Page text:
1764 ENGLISH POETRY 1579-1830: SPENSER AND THE TRADITION

George Colman

David Erskine Baker, in Companion to the Play-House (1764) 2:Sig. G5-G5v.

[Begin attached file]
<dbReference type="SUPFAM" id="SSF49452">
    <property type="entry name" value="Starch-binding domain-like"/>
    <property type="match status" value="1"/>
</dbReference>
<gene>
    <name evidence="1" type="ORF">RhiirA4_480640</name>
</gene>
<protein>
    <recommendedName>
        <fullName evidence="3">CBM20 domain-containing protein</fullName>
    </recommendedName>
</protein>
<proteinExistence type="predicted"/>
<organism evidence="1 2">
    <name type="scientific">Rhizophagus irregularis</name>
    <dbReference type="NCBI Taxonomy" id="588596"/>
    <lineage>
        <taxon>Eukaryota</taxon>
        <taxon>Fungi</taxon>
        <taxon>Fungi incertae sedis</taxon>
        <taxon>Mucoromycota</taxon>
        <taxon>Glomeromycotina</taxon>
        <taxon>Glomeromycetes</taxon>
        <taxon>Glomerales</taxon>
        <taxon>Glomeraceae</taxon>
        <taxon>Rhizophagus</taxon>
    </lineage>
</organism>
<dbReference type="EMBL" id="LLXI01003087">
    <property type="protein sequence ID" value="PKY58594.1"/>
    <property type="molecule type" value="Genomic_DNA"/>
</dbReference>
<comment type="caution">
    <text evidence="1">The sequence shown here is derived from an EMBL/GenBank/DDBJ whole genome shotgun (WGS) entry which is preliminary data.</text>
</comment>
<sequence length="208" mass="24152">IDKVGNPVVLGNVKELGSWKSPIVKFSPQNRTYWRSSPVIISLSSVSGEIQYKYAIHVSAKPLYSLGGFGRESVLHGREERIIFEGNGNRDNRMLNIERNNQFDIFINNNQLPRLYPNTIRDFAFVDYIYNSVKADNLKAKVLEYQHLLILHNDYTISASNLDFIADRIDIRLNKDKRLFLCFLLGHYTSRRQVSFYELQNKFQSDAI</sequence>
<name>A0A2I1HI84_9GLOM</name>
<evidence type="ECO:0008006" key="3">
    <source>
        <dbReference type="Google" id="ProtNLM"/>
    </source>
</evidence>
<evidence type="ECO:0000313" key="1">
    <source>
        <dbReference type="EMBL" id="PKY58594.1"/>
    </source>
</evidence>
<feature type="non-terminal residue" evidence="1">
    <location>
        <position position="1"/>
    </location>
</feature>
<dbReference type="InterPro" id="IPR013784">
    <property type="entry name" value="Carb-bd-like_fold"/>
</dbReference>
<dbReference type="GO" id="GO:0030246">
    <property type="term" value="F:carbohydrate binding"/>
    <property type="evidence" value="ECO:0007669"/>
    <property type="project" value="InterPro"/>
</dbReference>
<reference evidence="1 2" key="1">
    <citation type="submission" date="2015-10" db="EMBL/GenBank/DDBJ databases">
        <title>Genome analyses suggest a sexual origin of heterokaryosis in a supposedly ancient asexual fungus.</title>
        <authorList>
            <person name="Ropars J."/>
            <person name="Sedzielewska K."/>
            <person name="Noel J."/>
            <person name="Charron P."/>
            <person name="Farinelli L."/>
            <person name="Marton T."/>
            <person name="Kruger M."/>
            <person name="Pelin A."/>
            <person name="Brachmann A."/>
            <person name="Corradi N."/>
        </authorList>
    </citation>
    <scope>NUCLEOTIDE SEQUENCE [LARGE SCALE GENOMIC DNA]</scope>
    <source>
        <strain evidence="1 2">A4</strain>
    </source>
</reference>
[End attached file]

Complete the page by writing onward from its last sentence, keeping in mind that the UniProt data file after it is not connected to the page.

This Gentleman is a living Writer, and but of an Age advancing towards that in which Perfection is to be expected. — He is Nephew to the late Countess of Bath, and has been warmly patronised by her noble Lord. — His Genius leads him to Works of Humour, a considerable Fund of which appears in some of the Essays which he has written in the Course of a periodical Paper, called the Connoisseur. — He seems at present however to pay his Court solely to the Comic Muse, by whose Inspiration he has already produced three dramatic Pieces, viz. 1. Jealous Wife. C. 2. Musical Lady. Farce. 3. Polly Honeycomb. Farce. These Pieces, tho' not absolutely perfect, have nevertheless considerable Merit. — In his Petite Pieces, the Plots are simple, and no great Matter of Incident introduced into them. — Yet they contain strong Character, and are aimed at the ridiculing of fashionable and prevailing Follies, which ought to be made essential Points of Consideration in every Production of the Sock. — His more regular Comedy has the same Merit with the others as to the Preservation of Character; and it's Plot, tho' professedly borrowed, receives Advantages from the Conduct of it, which reflect Honour on the Author; and afford us the pleasing Prospect, amidst the present Dearth of comic Writers, of an ample Contribution from this Quarter to the Variety of our dramatic Entertainments of this more difficult Kind. — This Gentleman has been also supposed to be the Author of some Essays, under the Title of the Genius, lately published in the St. James's Evening Post.